Here is an excerpt from HIGHLAND SPARKS:









October, 1263, South Ayrshire, Scotland

Gwyneth of the Cunningham smiled as she thought about how well she had done at the butts. Her father, who’d first taught her how to nock, draw, and release an arrow, would have been so proud. How she missed her da and her brother Gordon. They had held such fierce competitions, and even though she’d lost most of the time, it had improved her skills as an archer. She picked up her pace so she could find her younger brother, Father Rab, to tell him of her good fortune for the day.

As she approached the back door to the Kirk, a rustling in the bushes startled her a few seconds before two sets of strong arms picked her up and pinned her to the ground. She tried to scream, but a gag was stuffed in her mouth, stifling the words she wished to shout: Help me, please! Someone help me. Who are you?

She kicked and squirmed with everything she had, but to no avail. One vile brute held her arms while the other pinned her legs. The smell of fish invaded her nostrils.

She prayed for her brother to step outside or for anyone in the area to assist her. But it was dusk, and the men wore dark clothes. Bystanders would have to be close to realize what was afoot. Even Gwyneth could barely make out the looks of them. The lout at her feet tied her legs together.

“Och, ‘tis a feisty one, is she no’? I’d like a wee taste of this one.” The smelly one at her head spoke first.

“Keep your shaft between your legs. Duff will skin you alive if you touch her. He says she still has her maidenhead.” The name made her buck and kick even harder. Seven long years ago, she had watched her father and brother die at the hands of Duff Erskine. He was her one sworn enemy.

Smelly guffawed. “Well, I would no’ mind checking for him.”

The second attacker finished tying her legs before nodding to his partner. “Shut up before someone hears you, fool. Tie her hands together so we can get moving. The boat leaves shortly.”

Gwyneth panicked. The boat? As in a boat to send her off from the docks? Where were they sending her? Her heartbeat sped up as her vision dimmed.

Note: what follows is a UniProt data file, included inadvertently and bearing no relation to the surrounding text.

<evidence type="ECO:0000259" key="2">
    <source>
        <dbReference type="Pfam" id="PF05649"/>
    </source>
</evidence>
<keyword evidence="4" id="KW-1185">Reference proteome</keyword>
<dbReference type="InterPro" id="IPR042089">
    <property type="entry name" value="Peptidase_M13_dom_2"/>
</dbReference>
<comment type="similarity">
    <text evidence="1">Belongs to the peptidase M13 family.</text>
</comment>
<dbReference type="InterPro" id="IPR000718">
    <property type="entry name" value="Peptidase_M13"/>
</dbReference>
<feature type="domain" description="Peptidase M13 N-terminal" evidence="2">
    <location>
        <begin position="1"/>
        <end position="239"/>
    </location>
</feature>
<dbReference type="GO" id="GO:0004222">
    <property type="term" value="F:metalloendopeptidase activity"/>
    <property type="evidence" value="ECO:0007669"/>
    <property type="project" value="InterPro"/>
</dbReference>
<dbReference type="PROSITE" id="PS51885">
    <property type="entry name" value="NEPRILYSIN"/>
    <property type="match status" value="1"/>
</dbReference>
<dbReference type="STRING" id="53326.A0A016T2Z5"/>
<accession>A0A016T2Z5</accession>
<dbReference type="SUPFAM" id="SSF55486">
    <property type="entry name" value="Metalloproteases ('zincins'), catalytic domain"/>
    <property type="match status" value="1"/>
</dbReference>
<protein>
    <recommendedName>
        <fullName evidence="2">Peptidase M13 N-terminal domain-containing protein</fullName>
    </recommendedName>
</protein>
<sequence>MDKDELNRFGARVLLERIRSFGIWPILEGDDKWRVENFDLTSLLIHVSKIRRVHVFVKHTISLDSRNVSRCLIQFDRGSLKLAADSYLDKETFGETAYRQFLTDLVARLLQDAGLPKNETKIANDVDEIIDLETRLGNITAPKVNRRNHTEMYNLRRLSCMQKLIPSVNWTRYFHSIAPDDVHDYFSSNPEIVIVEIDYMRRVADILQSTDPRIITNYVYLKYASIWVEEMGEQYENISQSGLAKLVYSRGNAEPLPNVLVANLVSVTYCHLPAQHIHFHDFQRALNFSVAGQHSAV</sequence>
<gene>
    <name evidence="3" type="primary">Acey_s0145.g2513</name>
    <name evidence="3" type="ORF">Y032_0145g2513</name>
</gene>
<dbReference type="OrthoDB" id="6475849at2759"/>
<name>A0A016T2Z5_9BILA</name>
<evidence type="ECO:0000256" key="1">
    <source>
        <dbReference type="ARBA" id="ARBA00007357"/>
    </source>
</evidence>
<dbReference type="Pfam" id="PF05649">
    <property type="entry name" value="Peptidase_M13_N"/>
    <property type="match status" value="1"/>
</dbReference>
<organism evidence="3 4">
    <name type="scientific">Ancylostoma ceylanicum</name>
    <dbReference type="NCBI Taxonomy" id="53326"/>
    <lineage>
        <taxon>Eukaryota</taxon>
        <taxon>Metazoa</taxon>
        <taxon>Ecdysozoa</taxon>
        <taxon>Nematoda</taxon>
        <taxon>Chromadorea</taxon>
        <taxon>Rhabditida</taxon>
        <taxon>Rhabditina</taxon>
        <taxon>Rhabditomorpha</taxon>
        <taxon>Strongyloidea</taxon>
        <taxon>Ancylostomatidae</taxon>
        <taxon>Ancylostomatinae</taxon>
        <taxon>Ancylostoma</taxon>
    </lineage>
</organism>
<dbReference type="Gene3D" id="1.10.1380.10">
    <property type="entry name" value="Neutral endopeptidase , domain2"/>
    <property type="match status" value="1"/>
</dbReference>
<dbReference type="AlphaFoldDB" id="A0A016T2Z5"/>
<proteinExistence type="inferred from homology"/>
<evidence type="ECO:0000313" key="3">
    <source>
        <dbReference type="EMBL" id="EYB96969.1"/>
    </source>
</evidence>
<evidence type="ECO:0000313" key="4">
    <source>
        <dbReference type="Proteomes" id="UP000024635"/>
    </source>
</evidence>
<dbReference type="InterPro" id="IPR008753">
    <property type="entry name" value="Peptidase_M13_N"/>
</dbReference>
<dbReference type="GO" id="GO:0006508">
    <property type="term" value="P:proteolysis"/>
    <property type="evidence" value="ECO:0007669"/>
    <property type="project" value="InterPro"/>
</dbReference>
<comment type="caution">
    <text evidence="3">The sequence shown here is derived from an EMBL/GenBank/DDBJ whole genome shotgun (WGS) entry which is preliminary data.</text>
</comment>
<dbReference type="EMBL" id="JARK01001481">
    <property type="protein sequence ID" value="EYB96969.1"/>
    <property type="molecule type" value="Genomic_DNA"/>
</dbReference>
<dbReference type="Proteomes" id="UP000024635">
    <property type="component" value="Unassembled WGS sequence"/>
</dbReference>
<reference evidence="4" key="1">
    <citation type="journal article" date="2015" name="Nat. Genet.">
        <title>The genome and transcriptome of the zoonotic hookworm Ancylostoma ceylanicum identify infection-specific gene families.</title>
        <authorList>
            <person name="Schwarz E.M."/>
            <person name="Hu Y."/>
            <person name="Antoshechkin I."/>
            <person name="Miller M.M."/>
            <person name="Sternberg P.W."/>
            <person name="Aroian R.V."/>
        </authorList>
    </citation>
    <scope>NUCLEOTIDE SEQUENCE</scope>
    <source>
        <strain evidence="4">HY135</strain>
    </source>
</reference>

“You know Duff makes ten times the coin for a lass whose maidenhead is intact.” He grinned at her as she continued to fight against her bindings. “Whoever buys this one in the East will have a challenge taming her.”

Her maidenhead? The East? What were they talking about?

A chill ran up her spine as cold sweat drenched her body. All the possibilities—one worse than the next—raced through her mind as her eyes searched the area for someone, anyone, to help her. Not paying any heed to the desperation, the two men tossed her in a horse-drawn cart like she was a sack of flour and covered her with a scratchy blanket. At the last minute, her bow landed beside her.

“Why’d you do that?” Smelly asked the second man.

“Duff says he can sell any weapon. He’ll make coin off her bow and quiver.”

Screaming through the gag, she bucked with all her might, but no one came to her rescue. Angry tears slid down her cheeks at her own powerlessness. All the training in the world with her bow and arrow would not help her now.

Papa, help me. Lord, help me. The words repeated themselves over and over in her head as she was bounced along in the cart. It seemed as though she had been moving forever, but in truth she knew it had only been about an hour before the horses finally slowed.

The smell of the firth reached her and she closed her eyes, not wanting to accept what would happen next.

Nay, nay, nay.

She bucked again in an attempt to throw herself over the side of the cart, but failed. A few minutes after the horses stopped, Duff Erskine’s hated voice reached her ears.

“There she is.” He removed the blanket and her gag and stroked her cheek. “Och, you did grow up to be a beauty, didn’t you? And those blue eyes. I never noticed them before.” He broke out in a huge grin. “You will fetch me a large number of coins. How are that bow and arrow working for you? I’m glad the lads brought them along. I’ll sell them in the East as well.”

Gwyneth screamed and Erskine slapped her. “Close your mouth.” She screamed again, and he wrenched her up by her hair. “No one will help you. I send women abroad whenever I please, and no one ever helps them. Why? Because no one dares face me, not even the sheriff. But have no fear, you won’t be alone,” he said with a smirk. “Several women will be going with you.” As soon as he was close enough, she clawed her fingernails across his hand. “Bitch!” Flinging her head back down, he cursed again at her, checking his skin where she’d scratched him.

Duff Erskine had changed. No longer looking like he lived by the water and just came off a boat, he wore finery like any nobleman in England. A sickish smell emanated from him, some type of scent much like a lady would wear lavender. Gwyneth’s nose wrinkled, but then she grinned, noticing a small trail of blood sliding down his arm. It was a shallow wound, but each drop of blood was a small victory.

He turned to one of his comrades—the one she knew as Smelly—and said, “Rodney, hold her head down.”

The brute pinned her head to the cart. No matter how she fought, she couldn’t escape his grip. Erskine leaned over and pinched her nose. “Open up.”

Gwyneth refused to open her mouth and held tight for as long as she could, flailing and kicking at the same time.

The other brute pinched her thigh and said, “Open up, bitch. I gotta get home.”

She couldn’t hold on any longer. Her mouth opened as she gasped for air and Erskine forced a vile liquid into her mouth. She fought to spit it out, but gagged on it, swallowing much of it.

Fight, Gwyneth! Fight! A persistent voice cried out in the back of the head, but darkness overpowered her as her squirming weakened, whatever liquid he gave her taking over.